Of course, the creation of a comprehensive school attracted many antagonists and presented challenges to the development of the school. “There were those who said we would never get physics teachers to teach in a comprehensive school. We’d never get anybody to university, but we did. They then said, well, you’re never getting anyone to Oxbridge, but we did. The only way to meet the doubters is to say, okay, well, you may be right. But let’s see. And I can’t think of any of those whose doubts were ever confirmed. We just met them by saying, give us a chance. And that’s what they did.”
Another challenge he faced was the ever-changing educational acts that were pumped out almost annually from 1986-2000. In total there were 12 different acts going backwards and forwards between both Labour and Tories. “I was in the middle of it because I had originally been a lawyer. And so, I was the honorary legal secretary of what was then called the Secondary Heads Association. It’s now called ASCL.” Mr Lowe found this especially challenging as those charged with making decisions were not particularly knowledgeable about education. “It was painful, really. Because they had been to a school, they all thought they knew what a school should be like.”
He always had an international outlook, stemming from sharing his bedroom with a German exchange student in the 1950s when no one else in the town would host him. The banner in the PWS entrance hall “A school for Europe” was introduced by Chris Lowe. He said: “The only way humanity can grow is by working together.” Over the years he introduced links with twelve schools, in America, Eastern Europe, Australia, Gambia, India, all of which they visited.
Professionally, he found his skills in demand internationally, as well. After the breakup of the Soviet Union, Mr Lowe travelled across Eastern Europe and started heads associations in countries from Bulgaria to Ukraine. “And you may ask what was happening back at Prince William School? Well, I had three very, very good deputies. They pretty well ran it for my last five years. I was in and out,” he admitted.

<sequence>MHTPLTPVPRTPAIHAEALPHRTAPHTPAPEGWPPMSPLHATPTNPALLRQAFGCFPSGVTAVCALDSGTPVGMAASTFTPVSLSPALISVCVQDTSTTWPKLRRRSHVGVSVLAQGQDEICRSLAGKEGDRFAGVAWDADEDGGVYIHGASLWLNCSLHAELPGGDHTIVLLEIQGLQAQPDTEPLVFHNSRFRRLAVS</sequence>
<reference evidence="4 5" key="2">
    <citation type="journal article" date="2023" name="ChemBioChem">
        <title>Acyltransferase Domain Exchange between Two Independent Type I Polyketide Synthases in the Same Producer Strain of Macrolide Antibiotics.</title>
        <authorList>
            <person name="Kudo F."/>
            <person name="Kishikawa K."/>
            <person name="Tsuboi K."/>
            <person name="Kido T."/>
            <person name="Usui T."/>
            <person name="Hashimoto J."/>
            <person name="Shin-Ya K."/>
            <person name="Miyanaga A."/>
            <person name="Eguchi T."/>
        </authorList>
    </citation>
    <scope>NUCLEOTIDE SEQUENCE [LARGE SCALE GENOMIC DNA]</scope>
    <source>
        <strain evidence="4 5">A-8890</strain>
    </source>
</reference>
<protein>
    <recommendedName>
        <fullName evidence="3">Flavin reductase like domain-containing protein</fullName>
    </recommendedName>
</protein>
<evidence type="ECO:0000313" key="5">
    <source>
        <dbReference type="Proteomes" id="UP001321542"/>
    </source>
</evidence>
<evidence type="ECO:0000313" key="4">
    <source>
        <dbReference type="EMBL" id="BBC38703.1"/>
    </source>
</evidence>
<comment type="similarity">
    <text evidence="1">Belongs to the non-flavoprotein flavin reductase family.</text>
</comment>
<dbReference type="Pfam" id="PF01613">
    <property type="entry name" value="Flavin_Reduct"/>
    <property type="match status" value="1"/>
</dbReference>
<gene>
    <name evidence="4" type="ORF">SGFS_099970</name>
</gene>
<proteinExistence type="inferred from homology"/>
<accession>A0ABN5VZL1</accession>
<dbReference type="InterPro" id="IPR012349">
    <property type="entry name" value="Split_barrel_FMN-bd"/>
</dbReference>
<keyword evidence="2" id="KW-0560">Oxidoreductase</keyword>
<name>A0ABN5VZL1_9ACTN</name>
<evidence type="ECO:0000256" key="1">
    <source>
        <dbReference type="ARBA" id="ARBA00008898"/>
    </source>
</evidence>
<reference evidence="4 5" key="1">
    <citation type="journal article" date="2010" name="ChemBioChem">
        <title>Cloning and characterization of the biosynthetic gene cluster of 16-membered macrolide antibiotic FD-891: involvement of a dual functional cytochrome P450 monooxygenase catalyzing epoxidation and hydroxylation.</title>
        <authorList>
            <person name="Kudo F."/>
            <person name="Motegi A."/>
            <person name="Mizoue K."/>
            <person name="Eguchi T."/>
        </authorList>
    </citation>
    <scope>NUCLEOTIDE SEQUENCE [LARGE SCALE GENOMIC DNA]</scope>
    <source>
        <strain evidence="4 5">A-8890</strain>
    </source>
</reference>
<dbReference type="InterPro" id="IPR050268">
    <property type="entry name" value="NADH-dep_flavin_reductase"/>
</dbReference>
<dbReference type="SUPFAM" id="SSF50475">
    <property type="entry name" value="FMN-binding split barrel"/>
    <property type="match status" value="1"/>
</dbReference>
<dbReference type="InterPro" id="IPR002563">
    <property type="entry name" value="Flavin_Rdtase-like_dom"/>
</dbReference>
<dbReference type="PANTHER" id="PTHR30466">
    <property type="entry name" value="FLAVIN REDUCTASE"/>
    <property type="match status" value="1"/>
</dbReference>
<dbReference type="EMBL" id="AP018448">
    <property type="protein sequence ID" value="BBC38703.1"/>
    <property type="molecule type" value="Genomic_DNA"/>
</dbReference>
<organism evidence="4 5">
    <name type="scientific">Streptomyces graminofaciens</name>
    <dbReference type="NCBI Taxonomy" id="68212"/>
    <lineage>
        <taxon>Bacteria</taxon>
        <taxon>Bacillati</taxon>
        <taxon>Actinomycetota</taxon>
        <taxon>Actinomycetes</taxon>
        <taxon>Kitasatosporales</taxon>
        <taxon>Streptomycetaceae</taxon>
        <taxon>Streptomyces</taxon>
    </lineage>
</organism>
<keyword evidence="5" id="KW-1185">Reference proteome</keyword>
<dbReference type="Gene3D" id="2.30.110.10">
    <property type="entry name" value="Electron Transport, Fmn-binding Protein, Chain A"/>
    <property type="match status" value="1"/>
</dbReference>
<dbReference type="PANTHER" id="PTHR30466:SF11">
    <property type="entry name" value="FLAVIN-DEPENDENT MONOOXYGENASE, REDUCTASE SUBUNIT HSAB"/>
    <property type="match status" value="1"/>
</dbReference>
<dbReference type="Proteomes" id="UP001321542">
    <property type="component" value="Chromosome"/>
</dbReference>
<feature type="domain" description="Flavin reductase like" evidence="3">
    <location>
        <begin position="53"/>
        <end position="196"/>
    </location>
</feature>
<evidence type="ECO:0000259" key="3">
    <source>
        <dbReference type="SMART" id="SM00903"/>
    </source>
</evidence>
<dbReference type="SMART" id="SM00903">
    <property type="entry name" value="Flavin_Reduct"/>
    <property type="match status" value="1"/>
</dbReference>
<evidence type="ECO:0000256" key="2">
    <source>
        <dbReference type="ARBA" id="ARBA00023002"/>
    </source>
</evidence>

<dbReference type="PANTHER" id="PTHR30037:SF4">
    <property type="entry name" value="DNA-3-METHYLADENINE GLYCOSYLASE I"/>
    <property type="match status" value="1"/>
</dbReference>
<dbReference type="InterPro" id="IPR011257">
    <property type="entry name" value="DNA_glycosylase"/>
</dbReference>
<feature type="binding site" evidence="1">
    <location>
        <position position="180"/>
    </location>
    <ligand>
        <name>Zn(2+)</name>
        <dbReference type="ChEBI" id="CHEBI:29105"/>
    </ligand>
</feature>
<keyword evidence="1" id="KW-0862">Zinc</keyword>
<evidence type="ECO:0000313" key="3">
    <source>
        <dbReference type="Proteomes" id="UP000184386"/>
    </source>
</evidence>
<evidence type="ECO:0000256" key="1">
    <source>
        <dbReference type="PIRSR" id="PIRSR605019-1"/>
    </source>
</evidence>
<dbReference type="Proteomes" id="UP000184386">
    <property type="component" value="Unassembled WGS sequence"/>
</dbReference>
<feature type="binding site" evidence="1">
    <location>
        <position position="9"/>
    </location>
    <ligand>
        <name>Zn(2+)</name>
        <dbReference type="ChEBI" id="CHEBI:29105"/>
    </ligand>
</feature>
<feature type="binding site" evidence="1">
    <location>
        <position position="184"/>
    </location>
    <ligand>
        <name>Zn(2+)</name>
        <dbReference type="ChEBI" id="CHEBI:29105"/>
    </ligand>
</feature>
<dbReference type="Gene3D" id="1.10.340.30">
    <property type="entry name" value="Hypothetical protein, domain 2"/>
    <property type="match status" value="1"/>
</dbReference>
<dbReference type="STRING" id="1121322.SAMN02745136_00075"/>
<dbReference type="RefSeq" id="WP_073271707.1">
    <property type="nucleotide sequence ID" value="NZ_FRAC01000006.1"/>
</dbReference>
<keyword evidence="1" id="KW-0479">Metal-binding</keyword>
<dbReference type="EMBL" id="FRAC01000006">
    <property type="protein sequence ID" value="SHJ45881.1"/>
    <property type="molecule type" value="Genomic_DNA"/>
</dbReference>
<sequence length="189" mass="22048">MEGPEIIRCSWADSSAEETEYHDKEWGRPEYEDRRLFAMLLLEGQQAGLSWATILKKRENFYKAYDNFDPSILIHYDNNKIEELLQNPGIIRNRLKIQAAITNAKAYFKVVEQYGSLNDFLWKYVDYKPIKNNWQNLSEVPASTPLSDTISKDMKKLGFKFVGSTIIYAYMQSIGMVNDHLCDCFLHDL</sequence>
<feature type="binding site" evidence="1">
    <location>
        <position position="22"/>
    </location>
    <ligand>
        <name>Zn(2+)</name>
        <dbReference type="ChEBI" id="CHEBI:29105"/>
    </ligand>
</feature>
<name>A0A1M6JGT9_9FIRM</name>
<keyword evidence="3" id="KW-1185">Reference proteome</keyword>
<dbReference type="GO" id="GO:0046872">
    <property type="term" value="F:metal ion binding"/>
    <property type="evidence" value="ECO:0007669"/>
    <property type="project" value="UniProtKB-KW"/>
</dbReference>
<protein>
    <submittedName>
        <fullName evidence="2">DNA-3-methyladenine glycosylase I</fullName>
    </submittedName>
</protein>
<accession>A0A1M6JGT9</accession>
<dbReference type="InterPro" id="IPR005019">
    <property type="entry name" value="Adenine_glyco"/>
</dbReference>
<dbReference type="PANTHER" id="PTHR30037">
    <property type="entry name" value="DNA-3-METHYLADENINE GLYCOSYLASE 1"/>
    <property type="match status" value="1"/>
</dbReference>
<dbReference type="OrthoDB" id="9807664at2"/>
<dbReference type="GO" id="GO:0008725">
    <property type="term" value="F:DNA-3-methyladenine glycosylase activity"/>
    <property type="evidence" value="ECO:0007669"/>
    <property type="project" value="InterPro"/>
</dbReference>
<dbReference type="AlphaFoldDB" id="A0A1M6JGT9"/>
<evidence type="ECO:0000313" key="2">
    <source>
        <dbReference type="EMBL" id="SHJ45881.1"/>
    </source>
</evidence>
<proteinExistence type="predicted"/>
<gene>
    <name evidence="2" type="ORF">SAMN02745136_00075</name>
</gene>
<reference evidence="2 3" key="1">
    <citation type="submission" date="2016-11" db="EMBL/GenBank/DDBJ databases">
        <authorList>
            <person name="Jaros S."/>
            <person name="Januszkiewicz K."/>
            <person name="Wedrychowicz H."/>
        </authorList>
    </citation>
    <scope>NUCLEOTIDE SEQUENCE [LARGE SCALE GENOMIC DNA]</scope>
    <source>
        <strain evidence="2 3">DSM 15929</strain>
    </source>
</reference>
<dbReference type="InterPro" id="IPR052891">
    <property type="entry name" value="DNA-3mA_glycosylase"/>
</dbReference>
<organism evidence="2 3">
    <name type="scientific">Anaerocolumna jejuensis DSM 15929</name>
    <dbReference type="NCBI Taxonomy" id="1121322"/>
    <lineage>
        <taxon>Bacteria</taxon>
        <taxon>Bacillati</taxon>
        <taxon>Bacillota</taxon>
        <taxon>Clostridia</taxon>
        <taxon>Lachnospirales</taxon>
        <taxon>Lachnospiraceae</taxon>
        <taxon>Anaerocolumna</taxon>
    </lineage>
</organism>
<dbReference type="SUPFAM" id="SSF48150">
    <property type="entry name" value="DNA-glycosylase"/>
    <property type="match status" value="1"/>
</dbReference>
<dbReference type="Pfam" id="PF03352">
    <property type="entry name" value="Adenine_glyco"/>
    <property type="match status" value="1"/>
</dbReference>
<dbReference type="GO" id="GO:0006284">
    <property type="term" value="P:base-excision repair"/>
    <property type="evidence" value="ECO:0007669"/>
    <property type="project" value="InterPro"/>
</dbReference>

His time at PWS might best be remembered by pupils for his focus on the arts. One highlight was the school’s collaboration with the Royal Opera House and a performance of Carmen on four consecutive nights. He remembers every detail. “In the final scene in Carmen, we made the stage like a bullring and put 150 children in the chorus on the stage. And what happened was that every night they started to cry, they were so taken up with what was happening artistically in front of them. It was to make them understand what the feelings are when you get absorbed into any sort of art, whether it’s pop or classical. If you really get absorbed, it does something physically, as well as mentally, to you.”
One important characteristic about the town of Oundle is the presence of a large, well-financed private school. Whilst this could have created tensions, true to his pragmatic nature, Chris Lowe said: “Independent schools exist, and because they exist, you have to work on those terms. In strict terms of education, youngsters have a right to be educated wherever they go to school. It wasn’t for me to be interfering. And we got a lot of benefit from having such a school in the town.”
In the 1980s Channel 4 came to Oundle to do a half hour programme about a town that had both a state school and an independent school. They interviewed pupils from both schools to probe different attitudes about each other. “A lot of it turned out to be about respect. Respect for difference.”
Chris Lowe has remained in close contact with many former pupils and is proud of what they have achieved. He not only helped build Prince William School up from “only six bricks high”, but he has watched thousands of children grow up and go out into the wide world of opportunities.